King Features made about 829 billion Popeye cartoons over the span of forty minutes in the early 60s. Most of them are forgettable. Some of them stick in my memory. Some of them have even kept some little toehold in pop culture. At least for those of us in the last cohort to grow up watching these cartoons in rerun on bored independent TV stations. It’s Coffee House. Oh, more Jack Kinney animation.
So what is cool? Lot of possible answers. Lot of different kinds of answers. Generally, we can say cool is “not the people grinding out animation product for 30-year-old intellectual properties down at the cartoon factory”. It has other aspects too. But there’s a microgenre of attempts to do a story based on what, honestly, square movie creators think cool is. I love them all.
Popeye, now, he started out cool. He had that great blend of kindness, resolve, and invincibility. By the 50s, he’d moved to the suburbs and got boring. The King Features cartoons shook that up a bit. He’d get into adventures going off to the Moon or chasing the Sea Hag or something. But a lot of them start, like this does, in the suburbs. Even if it is in a gorgeous Modern house. Still, Popeye was certainly losing his cool. Partly because we saw almost all his best stuff, repeated until it got dull. So Olive Oyl reinventing herself as a Beatnik has some metatextual truth to it. That has to be part of what gives this cartoon its hook.
Another part of its hook has to be when they all get to the coffee house and everybody is just chanting “cool, cool, cool, coooool”, with the occasional finger-snap. It’s such soothing, comfortable background noise. I don’t need background noise to sleep, but if I did, this wouldn’t be a bad choice.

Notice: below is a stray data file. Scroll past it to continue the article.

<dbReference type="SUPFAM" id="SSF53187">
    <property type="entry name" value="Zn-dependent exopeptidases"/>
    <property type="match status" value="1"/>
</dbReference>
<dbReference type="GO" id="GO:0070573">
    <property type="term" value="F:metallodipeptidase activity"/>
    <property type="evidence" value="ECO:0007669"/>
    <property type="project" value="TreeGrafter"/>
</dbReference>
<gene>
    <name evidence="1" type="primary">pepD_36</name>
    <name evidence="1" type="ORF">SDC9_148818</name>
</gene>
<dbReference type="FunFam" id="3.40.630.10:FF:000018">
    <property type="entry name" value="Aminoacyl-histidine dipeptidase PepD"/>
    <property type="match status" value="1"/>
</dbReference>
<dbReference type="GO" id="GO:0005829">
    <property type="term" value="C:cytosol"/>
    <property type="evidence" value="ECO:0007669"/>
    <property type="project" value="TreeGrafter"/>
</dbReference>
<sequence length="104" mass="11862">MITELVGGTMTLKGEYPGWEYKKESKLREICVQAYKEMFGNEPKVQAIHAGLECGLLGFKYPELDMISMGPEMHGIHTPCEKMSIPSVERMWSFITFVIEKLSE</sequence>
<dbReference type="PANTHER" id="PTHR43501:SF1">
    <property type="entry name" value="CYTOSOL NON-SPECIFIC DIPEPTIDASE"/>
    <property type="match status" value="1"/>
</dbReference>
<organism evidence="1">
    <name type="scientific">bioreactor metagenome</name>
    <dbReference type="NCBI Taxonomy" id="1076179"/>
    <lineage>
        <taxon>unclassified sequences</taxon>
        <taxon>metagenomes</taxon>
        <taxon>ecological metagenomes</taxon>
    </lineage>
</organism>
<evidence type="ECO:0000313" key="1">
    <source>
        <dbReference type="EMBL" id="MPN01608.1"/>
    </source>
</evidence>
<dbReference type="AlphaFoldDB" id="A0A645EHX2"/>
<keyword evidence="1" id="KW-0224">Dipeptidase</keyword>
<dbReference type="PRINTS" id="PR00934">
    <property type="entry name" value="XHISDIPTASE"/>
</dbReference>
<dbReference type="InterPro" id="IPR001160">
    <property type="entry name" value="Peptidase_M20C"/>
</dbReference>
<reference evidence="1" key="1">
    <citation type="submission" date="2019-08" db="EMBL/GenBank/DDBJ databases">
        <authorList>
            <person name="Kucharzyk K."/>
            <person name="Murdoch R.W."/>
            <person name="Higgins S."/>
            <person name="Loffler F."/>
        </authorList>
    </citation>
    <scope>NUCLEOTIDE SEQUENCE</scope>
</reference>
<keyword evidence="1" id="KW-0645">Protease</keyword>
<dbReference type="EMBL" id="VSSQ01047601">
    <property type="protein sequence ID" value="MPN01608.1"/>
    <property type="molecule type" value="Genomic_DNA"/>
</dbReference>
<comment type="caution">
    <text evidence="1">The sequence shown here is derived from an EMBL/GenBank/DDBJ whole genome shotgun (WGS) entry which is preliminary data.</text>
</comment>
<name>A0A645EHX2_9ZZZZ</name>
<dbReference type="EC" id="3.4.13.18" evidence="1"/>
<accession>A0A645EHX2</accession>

Also not a bad choice: Olive’s outfit as a Beatnik Girl. The traditional joke is asking what Popeye finds physically attractive about Olive Oyl. Something that’s his taste, of course. Beatnik Olive, though? That’s got to be more attractive to more people.
Bluto explodes into the scene, running Popeye down with a vehicle. It’s funny. It also happened in The Billionaire last week. I hadn’t realized this was such a motif of the King Features cartoons.
Bluto’s less dressed up to be a Beatnik. It opens the question of how much of this he’s really into, and how much is him trying to appeal to Olive Oyl’s current fascination. He doesn’t really break Beatnik character, not the way Olive Oyl does on declaring “it’s only you, Popeye”. But does Bluto even get into things sincerely? He recites a fantastically bad Ode To An Onion. Olive Oyl doesn’t know or care that it’s awful. How much of this is Bluto putting on an act?
Yeah, what the heck. Here’s the text to Bluto’s poem, Ode To An Onion.
O Onion, Onion
You are the gone-est
So green yet so honest
O Onion, Onion
Like, I dig you the mostest
O green and lovely hostess
Hip! Hip! Hip! And crazy-daisy
Like, your breath just leaves me hazy
O brave and noble Onion
Green stem and creamy bunion
Your personality is hallion
Live! Grow! Breathe!
O gracious scallion!
I truly admire the craft that went into writing that. Bluto’s toast “To art, the beauty of the soul” comes close to sounding like something too, and I like that.
Popeye, wisely, figures his best approach to this is to go along with the gag. And does the Sailor’s Hornpipe in the middle of the coffee house to exquisite awkwardness. Also to the same languid background music the rest of the scene had. It reads like someone in production forgot there was supposed to be music there. This hurts the cartoon, especially when the scene repeats after Popeye’s had his spinach power-up and does the same dance but this time is loved.
You have to love Popeye’s fighting technique of holding out his fist and letting Bluto run into it.
What do I know about cool? I’m the guy with multiple books about the history of containerized cargo. Look to someone else for good advice. My read on it, though? You’re cool if you have your Thing. And you’re not creepy about it. And you look like your Thing is comfortable and easy for you. Which brings to mind one of Popeye’s great quotes, trimmed down for the close of this cartoon: I am what I am and that’s all what I am.